Almost 60% of normal healthy term babies and 80% of preterm babies develop visible jaundice in the first week of life. Although the outcome of the majority is benign, newborns with untreated severe hyperbilirubinemia can develop short and long-term sequelae of bilirubin encephalopathy.
This study was designed to evaluate the impact of exchange transfusion on various biochemical parameters and to assess the need for routine calcium gluconate supplementation during the procedure.
We studied 84 newborn double volume exchange transfusions and recorded various biochemical parameters of sodium, potassium, calcium, ph and blood sugar during the procedure. Mostly fresh donor blood was employed for the procedures. Nearly 74% transfusions were performed with donor blood aged less than 2 days.
We observed no clinically significant alteration in recorded biochemical parameters during and after exchange transfusion. Routine intravenous calcium gluconate was not given to patients during the procedure. Though we observed a fall in serum calcium level during transfusion, but the concentrations remained within normal physiological range. Insignificant variation in recorded parameters and zero mortality were attributed to mostly using fresh blood for the exchange transfusions.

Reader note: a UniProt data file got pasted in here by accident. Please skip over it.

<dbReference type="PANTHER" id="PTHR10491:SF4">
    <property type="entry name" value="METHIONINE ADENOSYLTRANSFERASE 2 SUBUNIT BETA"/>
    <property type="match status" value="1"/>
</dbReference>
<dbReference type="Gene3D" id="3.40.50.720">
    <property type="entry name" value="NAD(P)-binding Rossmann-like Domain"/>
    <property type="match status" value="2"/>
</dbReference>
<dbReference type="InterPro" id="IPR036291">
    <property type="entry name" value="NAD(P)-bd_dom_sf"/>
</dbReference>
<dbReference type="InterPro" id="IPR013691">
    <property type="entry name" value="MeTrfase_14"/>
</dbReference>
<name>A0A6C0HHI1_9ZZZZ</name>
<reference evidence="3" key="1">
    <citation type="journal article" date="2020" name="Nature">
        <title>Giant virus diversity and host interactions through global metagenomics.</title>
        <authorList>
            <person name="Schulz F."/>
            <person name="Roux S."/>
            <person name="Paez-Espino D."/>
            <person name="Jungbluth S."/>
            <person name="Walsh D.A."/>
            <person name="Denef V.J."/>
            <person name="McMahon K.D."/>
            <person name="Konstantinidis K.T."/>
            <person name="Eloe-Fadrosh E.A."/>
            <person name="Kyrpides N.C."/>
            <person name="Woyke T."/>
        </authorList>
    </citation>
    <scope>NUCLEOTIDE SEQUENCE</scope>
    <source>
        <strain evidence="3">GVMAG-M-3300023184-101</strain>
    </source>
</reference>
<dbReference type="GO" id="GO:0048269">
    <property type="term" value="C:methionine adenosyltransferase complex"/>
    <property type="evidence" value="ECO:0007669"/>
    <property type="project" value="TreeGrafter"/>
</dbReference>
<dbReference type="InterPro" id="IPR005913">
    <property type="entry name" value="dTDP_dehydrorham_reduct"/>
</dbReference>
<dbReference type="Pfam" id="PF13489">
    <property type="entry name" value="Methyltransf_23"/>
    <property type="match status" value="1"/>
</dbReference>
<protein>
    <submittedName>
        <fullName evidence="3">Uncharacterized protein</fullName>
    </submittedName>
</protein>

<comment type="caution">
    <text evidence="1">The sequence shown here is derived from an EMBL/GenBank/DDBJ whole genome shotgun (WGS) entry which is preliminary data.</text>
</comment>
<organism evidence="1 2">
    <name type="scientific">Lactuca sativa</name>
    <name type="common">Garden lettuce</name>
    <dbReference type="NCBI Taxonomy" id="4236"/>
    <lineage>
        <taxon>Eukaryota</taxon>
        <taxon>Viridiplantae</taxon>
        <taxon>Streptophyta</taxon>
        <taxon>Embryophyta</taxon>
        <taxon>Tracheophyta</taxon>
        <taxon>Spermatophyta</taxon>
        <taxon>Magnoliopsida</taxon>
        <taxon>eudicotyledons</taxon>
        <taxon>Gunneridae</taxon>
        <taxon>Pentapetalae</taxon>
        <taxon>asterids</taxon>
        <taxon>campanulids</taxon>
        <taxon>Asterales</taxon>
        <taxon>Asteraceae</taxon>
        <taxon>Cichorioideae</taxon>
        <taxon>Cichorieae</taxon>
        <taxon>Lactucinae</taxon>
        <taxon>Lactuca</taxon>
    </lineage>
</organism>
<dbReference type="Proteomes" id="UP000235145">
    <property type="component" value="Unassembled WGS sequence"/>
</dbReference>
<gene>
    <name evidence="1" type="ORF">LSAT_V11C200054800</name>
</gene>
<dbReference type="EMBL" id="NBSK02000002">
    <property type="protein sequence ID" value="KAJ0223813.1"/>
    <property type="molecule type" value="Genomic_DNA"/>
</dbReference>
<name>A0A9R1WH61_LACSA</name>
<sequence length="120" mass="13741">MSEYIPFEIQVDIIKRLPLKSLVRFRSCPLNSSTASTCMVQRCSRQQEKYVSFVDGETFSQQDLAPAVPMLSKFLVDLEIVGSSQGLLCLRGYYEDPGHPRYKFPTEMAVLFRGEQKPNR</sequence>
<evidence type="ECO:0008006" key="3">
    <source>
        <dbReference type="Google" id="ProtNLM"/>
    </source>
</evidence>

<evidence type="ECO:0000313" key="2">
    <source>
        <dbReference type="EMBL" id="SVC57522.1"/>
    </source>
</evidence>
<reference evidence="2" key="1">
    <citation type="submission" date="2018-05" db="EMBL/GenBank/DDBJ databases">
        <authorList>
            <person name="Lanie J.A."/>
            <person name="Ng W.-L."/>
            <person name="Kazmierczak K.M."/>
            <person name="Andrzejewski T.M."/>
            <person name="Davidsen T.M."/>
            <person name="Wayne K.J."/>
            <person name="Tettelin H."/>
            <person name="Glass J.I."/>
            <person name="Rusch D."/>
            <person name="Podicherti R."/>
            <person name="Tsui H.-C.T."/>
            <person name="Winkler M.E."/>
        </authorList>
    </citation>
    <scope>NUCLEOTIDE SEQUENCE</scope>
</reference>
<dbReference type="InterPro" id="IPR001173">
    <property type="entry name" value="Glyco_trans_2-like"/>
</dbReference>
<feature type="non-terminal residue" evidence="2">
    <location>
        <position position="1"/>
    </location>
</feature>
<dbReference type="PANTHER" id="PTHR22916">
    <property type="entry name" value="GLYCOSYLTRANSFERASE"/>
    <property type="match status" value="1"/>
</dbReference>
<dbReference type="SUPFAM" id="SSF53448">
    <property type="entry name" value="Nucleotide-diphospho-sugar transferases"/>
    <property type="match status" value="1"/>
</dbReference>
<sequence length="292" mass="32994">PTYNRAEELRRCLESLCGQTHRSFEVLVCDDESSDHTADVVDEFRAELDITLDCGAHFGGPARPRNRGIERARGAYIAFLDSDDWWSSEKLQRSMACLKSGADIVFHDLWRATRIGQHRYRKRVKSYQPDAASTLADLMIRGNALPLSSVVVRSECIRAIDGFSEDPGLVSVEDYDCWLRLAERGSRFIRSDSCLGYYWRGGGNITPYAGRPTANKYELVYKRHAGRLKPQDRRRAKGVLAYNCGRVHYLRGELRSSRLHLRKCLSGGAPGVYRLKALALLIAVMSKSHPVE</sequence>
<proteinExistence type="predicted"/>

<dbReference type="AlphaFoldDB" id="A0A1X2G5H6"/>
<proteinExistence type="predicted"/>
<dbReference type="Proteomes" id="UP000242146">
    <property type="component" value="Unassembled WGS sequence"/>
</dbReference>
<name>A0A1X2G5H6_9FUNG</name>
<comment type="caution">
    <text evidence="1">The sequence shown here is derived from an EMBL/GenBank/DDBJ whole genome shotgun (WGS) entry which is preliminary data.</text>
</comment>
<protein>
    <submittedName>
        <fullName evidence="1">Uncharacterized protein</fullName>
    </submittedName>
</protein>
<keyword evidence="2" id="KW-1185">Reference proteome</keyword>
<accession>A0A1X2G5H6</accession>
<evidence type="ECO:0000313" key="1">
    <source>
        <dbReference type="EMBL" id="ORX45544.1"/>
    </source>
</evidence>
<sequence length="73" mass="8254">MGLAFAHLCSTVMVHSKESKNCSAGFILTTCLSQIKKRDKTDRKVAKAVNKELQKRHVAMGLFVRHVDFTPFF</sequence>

We concluded that there was no significant alteration in serum electrolytes during and after exchange transfusion. Further, in contrast to the earlier reports of higher incidence of hyperkalemia during exchange transfusion, we observed a paradoxical fall in serum potassium during and after transfusion, although within normal range.